I have been remiss in my updates lately. Work has intruded, and with only a little more than a month until summer break, I have to acknowledge and bow to Work's demands. But I want to offer something here, some gesture of good will and the reassurance that I am indeed coming back--eventually.
Lately, I've found myself rereading old, beloved books. This weekend I read one of my favorites from high school--Illusions
by Richard Bach. As I read, I felt as though I was reconnecting with old friends. I laughed aloud, teared up, and probably enjoyed the novel even more than I had in high school. Reading it again was a delightful experience.
And now I've begun to reread Anne Lamott's Bird by Bird,
a wonderful must-read for writers. What amazes me is how much I forget in between my readings, and how much joy I get in rediscovering the beauty and truth these writers have to offer. To me, that's good writing--writing that stands up to multiple readings, that still feels fresh almost 30 years later (like Bach).
What books have you read and reread in your lifetime? Share with us all the books that bring you joy, the books that make you
yearn to put words on the page.
love from A to Z
If you've never explored The Alchera Project
, I encourage you to surf your way over and take a look. Each month, the site owner provides a number of interesting writing prompts that address a variety of writerly skills--poetry, fiction, freewriting, and even list-making. I've been a lurker on the site for quite some time, but this will be my first foray into actually completing (and posting) one of its projects.
The topic (direct from Alchera):
List/ Option 4: Things You Love....Alphabetized.
I went back in the archives an entire year to see what list projects we've done and, oddly enough, none of them deal specifically with things you love. But making a list of things you love it just too easy, and the point of Alchera is to challenge the creative mind. So, not only are you to make a list of things you love, but you are to do it with the alphabet. That's still too easy in my opinion, so you've also got to come up with at least two things for each letter. 'X' is really going to be tricky. (Example: Aenima & And All That Could Have Been, Blueberry muffins &...this is a lot harder than I though...Bourbon?) This kind of project takes time.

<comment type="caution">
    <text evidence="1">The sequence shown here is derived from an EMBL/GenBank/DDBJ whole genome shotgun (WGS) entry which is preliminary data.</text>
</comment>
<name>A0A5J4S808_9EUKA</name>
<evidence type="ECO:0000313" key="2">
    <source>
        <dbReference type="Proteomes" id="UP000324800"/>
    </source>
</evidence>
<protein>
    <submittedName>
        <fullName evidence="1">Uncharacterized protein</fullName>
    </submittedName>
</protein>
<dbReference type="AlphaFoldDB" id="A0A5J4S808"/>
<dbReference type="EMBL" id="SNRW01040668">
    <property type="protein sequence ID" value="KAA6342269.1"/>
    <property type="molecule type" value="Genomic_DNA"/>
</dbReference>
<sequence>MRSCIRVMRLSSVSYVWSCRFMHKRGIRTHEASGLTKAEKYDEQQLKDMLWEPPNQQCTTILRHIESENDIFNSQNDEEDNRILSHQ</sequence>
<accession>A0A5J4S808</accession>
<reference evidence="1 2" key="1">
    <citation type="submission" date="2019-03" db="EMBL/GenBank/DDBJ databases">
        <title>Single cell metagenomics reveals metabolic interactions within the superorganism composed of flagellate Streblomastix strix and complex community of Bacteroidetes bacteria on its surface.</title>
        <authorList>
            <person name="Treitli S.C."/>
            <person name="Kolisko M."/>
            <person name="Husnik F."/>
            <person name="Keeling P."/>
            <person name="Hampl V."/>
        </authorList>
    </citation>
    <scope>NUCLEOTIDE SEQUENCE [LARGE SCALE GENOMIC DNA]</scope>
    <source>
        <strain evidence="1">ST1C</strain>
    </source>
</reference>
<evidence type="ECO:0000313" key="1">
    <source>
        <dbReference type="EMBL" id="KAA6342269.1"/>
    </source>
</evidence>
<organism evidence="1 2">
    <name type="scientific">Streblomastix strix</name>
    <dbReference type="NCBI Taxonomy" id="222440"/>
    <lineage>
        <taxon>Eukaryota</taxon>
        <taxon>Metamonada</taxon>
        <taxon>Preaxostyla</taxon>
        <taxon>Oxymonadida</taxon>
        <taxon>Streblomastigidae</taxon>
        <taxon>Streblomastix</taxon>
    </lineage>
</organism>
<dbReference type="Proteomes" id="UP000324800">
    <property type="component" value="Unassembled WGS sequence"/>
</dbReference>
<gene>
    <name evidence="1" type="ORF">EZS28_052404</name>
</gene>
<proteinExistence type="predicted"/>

See my effort in the first comment.
those things you do
I do not feel inspired today. My spring break grading marathon continues and I am hitting a wall at the moment. I should feel encouraged--I'm so close to the end--but instead, I'm beginning to feel a wee bit resentful. So, here's a writing prompt for you that mirrors my current state and comes to you courtesy of creativewritingprompts.com
What do you do when you procrastinate? Do you become a couch potato? Do you turn into housekeeper extraordinaire? Do your culinary skills suddenly emerge? Make a list of ten things you do
to avoid doing the things you should
sneaking up on yourself
In One Continuous Mistake
, Gail Sher recommends experimenting with when
you write by trying out writing at unusual times or in unusual places. A few places I've written (some unusual, some not so much):
- In the car while I was driving (okay, while I was stopped in traffic)